However, most adults find it difficult to pick up on second languages due to lack of exposure and motivation for practicing regularly compared to younger students who can devote entire days or weeks focusing exclusively on their second language studies.

Language acquisition is easier when you're younger

Although second language acquisition is possible at any age, children are usually more successful learners than adults.

This difference can be attributed to the fact that younger people have better brain plasticity and therefore they're able to learn second languages much faster (Shaywitz 2003).

Moreover, children are naturally inclined towards learning new words, which makes second language development easier for them as well (Scovel 1969).

Furthermore, studies carried out with older populations suggest that late exposure does not seem to assist second language understanding as such literature suggests a critical period for second language acquisition (Lenneberg 1967).

Finally, young children are able to pick up on subtle pronunciation differences like stress and intonation patterns much faster than adults.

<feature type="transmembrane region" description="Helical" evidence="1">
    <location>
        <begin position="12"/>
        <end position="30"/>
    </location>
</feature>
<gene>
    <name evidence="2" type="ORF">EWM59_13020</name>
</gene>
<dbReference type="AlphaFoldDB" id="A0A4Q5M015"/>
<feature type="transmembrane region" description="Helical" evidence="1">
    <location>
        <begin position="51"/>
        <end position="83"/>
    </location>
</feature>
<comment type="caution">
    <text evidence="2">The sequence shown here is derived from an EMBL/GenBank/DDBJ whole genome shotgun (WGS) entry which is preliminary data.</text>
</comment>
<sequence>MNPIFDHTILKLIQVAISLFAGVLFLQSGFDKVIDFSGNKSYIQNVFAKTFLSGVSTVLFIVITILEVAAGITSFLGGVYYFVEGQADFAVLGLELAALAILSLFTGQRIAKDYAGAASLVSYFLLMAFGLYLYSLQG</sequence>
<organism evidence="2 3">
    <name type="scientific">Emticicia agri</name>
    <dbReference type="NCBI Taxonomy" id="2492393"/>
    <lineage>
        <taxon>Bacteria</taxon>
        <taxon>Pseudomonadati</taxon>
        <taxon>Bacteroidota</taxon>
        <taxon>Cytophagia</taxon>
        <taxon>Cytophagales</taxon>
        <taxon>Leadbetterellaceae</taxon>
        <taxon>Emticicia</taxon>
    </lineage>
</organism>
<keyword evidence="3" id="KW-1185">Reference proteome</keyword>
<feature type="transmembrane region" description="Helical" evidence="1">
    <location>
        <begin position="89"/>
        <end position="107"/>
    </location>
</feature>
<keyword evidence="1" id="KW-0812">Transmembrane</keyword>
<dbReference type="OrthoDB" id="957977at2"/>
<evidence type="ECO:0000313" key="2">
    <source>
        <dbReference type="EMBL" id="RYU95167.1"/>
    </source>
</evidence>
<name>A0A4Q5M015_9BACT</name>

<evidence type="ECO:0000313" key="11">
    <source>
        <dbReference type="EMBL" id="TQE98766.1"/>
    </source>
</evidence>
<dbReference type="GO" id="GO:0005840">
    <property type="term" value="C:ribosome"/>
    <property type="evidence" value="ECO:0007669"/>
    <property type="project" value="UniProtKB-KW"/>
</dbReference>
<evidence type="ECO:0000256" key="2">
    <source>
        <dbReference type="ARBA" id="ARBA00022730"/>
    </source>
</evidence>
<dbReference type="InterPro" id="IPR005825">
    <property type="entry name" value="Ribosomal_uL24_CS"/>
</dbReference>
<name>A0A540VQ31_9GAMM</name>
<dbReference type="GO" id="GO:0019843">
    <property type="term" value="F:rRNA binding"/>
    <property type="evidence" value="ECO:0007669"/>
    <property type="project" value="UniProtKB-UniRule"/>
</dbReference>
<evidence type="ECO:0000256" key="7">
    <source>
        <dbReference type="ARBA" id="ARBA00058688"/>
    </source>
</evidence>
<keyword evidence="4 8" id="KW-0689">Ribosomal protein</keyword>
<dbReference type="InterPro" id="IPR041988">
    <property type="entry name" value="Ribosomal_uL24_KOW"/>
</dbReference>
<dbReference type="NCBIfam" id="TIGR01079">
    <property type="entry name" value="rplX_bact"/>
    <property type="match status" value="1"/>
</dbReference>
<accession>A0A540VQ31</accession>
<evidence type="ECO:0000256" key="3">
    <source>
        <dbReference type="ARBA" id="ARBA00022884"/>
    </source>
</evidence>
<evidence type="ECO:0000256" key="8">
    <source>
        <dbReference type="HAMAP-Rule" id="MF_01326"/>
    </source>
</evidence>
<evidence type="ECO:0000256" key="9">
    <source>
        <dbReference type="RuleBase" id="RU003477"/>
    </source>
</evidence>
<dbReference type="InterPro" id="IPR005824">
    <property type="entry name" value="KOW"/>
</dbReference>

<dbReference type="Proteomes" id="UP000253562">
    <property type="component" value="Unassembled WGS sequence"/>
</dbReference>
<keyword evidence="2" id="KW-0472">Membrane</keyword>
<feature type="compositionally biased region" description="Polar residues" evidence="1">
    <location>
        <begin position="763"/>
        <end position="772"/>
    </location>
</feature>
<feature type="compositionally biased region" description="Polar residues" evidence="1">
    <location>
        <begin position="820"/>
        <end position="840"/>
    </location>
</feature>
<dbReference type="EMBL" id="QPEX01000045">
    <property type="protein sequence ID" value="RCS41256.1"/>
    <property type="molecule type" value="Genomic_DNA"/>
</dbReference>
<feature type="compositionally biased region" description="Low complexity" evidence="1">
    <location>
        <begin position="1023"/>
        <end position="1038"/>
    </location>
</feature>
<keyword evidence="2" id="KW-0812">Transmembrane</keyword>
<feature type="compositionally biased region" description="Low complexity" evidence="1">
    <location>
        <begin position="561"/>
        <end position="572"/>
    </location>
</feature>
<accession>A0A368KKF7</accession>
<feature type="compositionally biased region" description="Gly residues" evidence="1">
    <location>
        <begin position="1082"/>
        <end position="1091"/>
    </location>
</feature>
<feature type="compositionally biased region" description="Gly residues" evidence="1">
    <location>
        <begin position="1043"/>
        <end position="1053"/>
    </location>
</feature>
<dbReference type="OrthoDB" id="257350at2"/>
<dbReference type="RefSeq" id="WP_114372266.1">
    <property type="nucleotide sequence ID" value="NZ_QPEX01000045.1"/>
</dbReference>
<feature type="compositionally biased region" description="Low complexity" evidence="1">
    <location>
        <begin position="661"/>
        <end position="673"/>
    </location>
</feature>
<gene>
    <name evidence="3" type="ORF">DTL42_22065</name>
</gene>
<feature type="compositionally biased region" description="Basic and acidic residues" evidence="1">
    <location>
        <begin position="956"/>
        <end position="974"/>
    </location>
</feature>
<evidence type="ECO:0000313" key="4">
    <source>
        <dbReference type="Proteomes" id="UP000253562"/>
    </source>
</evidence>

Learn Them at the Same Time from Birth

Children are more likely to speak two languages fluently if they learn them at the same time from birth.

This is because they are exposed to both languages simultaneously from their parents or caregivers.

If second language acquisition does not start early, some children can lose the first language (Lenneberg 1967).

However, if you want your child to be bilingual then it's a good idea to teach them multiple languages at home instead of sending them off for second-language classes during childhood when they're more likely to forget any prior knowledge.

Many people have seen the benefits of being bilingual and multilingual in today's society. So what is the best age to learn a second language?

The answer depends on who you ask but many studies suggest that young children are better learners than adults right now due mostly to neurological reasons as explained above.